Teaming Up with Collaboration and Effective Communication
How do they get there? It starts by assigning clear roles.
“In our case, the county is the technical expert, and the district serves as the hub for communications, while the local education foundation coordinates all the funding agencies that want to help,” says Mark Howard, chief of performance accountability at the School District of Palm Beach County in Florida.
Ongoing communication is key to success. In a multiplayer project, “keeping people at the table is important,” Howard says. “The partners come together for weekly meetings for the project team and monthly meetings for the funding team. We have project managers involved and a lot of organizational meetings to keep everyone on track.”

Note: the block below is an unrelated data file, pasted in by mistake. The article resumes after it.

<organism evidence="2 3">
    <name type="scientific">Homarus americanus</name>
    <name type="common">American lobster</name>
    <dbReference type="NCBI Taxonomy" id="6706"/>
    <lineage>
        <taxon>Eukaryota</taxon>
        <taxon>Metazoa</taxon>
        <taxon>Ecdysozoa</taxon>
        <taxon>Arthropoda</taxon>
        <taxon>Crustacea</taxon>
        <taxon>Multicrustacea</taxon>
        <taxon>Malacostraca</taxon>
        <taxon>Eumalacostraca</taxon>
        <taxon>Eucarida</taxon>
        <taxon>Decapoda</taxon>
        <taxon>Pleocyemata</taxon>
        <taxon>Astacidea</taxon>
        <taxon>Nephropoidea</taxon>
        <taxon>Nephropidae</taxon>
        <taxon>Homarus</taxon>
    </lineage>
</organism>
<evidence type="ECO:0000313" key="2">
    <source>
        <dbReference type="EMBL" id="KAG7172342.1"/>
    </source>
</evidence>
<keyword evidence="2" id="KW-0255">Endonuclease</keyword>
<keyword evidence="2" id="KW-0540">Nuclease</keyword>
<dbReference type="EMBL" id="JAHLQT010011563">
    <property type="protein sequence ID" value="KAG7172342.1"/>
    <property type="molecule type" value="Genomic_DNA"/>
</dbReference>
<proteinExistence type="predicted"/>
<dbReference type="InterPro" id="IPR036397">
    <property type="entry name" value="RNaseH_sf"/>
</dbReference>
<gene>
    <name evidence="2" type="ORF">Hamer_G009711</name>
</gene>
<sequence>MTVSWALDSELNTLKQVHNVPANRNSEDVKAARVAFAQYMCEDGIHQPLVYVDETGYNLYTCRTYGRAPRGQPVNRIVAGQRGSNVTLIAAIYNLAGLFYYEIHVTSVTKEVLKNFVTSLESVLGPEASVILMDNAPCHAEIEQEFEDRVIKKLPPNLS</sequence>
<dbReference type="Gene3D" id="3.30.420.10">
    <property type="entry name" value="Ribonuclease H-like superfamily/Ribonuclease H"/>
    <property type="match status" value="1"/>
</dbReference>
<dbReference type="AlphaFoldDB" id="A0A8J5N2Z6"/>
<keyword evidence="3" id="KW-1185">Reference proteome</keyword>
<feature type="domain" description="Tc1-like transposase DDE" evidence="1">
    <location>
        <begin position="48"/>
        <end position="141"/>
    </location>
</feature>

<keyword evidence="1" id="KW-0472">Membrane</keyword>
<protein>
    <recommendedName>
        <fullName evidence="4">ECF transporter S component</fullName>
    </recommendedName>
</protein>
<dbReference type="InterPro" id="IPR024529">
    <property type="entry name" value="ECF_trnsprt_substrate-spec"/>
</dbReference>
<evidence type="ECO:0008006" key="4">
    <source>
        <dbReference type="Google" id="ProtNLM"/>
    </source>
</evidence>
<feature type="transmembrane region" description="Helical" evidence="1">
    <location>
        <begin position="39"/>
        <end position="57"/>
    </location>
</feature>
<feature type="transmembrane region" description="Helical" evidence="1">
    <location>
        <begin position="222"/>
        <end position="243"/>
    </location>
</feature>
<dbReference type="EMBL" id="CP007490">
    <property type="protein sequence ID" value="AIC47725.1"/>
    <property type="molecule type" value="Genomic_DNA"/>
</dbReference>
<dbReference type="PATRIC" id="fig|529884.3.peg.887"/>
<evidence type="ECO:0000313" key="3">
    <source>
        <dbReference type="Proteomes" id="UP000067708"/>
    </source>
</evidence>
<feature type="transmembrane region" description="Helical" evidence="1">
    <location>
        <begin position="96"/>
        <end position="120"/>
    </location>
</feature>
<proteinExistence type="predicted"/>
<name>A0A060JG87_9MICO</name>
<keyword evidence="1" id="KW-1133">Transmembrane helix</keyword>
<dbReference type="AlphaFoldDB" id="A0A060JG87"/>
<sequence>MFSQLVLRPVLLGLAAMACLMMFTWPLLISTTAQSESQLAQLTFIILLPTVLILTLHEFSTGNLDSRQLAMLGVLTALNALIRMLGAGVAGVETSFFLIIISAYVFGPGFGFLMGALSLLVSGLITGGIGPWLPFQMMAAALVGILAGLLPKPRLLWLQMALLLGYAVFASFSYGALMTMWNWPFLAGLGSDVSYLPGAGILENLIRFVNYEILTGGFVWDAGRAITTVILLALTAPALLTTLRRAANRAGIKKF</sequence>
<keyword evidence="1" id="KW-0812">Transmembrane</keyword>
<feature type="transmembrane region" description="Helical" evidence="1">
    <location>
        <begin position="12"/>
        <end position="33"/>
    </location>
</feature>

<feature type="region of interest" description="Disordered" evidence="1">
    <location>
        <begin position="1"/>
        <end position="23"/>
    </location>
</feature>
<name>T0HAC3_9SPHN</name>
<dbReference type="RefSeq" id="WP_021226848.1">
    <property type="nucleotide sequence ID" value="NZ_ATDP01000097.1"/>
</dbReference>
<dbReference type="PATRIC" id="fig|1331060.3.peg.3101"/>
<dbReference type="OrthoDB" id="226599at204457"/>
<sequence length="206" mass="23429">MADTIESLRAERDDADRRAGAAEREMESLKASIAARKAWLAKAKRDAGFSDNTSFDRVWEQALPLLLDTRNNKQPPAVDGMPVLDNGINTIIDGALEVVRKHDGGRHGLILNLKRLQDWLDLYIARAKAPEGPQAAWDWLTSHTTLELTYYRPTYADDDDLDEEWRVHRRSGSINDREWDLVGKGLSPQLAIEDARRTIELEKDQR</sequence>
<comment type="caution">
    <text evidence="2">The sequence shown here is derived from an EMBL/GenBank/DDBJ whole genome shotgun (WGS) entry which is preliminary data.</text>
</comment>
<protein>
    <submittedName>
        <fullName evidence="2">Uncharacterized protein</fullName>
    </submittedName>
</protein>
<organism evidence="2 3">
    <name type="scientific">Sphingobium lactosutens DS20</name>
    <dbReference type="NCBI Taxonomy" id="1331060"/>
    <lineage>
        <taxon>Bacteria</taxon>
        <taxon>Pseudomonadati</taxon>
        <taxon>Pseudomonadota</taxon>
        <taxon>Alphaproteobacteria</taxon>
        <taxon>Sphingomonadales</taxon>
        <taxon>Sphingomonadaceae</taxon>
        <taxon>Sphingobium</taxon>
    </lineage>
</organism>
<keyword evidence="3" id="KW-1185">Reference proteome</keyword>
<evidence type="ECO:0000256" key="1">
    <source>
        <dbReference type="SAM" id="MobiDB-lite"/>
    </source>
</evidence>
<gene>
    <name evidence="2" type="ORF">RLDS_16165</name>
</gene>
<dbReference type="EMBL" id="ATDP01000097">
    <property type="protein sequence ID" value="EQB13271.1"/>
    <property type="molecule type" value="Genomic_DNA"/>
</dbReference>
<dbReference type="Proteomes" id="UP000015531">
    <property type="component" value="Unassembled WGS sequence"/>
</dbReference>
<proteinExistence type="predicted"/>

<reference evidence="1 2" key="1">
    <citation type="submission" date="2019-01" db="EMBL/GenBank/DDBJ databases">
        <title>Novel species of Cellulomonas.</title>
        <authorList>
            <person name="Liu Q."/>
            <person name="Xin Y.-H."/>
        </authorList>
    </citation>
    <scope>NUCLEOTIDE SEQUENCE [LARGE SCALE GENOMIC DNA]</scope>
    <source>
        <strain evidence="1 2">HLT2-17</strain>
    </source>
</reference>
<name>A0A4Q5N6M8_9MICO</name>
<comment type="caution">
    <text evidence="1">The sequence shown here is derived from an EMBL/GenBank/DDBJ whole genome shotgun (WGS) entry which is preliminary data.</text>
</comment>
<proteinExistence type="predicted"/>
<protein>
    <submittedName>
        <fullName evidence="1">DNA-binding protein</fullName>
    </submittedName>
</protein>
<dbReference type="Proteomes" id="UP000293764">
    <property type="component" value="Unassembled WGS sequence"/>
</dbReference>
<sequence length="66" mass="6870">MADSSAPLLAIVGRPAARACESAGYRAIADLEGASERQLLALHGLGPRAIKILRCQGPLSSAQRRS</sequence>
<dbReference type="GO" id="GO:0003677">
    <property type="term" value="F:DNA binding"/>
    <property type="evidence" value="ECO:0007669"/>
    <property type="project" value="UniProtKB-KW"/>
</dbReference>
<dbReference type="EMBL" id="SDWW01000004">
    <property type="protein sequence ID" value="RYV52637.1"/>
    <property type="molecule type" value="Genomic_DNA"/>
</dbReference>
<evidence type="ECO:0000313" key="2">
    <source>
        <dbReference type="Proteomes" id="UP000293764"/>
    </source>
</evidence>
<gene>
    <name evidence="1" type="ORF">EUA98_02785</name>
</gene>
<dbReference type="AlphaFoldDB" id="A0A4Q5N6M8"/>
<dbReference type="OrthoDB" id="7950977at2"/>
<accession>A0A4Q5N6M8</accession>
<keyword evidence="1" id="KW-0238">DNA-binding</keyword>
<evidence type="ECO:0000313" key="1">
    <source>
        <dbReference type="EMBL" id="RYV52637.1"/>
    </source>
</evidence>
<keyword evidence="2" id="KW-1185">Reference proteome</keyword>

READ MORE: Closing the connectivity gap with expanded, optimized networks.
It also helps to spell out everyone’s obligations in writing.
“You have to put a memorandum of understanding in place that clearly articulates responsibilities, who is going to be responsible for what and what the expectations are for each party,” says Amy McLaughlin, project director for CoSN’s Smart Education Networks by Design (SEND) initiative.
On the vendor side, “it should also cover the response process, so that if you have network problems, you don’t get a whole lot of finger pointing,” she says. “You need a contract that is very clear in terms of limitations, ensuring service prices won’t jump, and especially ensuring that data won’t be misused. You need to know that the data traveling across that network is protected.”
MORE ON EDTECH: How collaboration leads to better remote learning outcomes.